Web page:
Hit the Big Six-Oh? Lace Up!

Hit the Big Six-Oh? Lace Up!

After Fauja Singh had completed the marathon at the age of 100, the notion of the dependence of running performance from the age was entirely dispelled. The fact itself has sparked the researchers’ interest in the effects of running on the seniors. The results have gone far beyond the expected. For instance, the older runners are less likely to suffer calf injuries rather than the younger individuals. At the same time, the younger tend to have less hamstring injuries, compared to the older sports enthusiasts.
 

 
Why is that happening? As we grow older, the muscles around the ankle tend to weaken faster rather than the other muscles. As a result, the older runners have smaller downward movements of the foot, making a shift from the ankle to the hip. Such a reliance on hips and knees leads to the maintaining calves and the greater impact on the hamstrings.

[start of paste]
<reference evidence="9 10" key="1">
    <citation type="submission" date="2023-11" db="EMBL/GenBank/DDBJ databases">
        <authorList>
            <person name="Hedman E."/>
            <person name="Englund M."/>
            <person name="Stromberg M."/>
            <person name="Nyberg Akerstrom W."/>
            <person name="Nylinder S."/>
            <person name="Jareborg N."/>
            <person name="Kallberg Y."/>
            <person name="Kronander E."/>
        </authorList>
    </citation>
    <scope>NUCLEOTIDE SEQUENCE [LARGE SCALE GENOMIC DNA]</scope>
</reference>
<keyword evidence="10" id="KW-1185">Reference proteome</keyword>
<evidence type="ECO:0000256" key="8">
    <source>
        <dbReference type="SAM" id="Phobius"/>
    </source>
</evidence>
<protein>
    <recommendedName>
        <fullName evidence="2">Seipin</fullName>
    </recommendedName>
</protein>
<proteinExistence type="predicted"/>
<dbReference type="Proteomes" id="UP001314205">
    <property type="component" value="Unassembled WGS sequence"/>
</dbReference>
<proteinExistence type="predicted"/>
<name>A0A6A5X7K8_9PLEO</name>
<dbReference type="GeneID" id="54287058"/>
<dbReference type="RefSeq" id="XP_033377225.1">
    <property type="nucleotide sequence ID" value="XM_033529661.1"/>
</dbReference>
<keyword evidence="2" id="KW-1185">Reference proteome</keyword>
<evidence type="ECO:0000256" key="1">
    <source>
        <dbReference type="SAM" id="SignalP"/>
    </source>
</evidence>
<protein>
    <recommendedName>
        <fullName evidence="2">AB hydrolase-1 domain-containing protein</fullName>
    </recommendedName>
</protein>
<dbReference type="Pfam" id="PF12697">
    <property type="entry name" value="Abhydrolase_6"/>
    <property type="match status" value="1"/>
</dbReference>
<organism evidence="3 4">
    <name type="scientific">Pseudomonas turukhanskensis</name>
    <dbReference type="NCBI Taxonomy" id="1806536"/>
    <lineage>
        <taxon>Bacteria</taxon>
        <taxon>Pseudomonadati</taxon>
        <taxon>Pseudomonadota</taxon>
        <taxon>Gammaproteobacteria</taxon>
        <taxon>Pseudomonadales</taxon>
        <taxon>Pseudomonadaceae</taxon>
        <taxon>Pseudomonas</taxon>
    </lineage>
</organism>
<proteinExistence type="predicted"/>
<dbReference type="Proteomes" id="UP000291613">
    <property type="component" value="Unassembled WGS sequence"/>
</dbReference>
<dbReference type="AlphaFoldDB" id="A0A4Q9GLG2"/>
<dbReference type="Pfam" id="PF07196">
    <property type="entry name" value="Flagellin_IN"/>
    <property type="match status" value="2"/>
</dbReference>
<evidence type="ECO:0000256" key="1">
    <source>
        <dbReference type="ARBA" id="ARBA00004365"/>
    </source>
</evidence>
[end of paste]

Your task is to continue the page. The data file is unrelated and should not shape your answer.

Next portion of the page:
Plus, running at the older age may maintain the healthy movement patterns and, consequently, prevent injuries.
The revolutionary results of the research have triggered the further investigations in this respect. For instance, the investigation on the differences between the male and female running mechanics of the seniors is on the way. On top of that, the scientists intend to research if there are other types of exercises that may lead to the same results.

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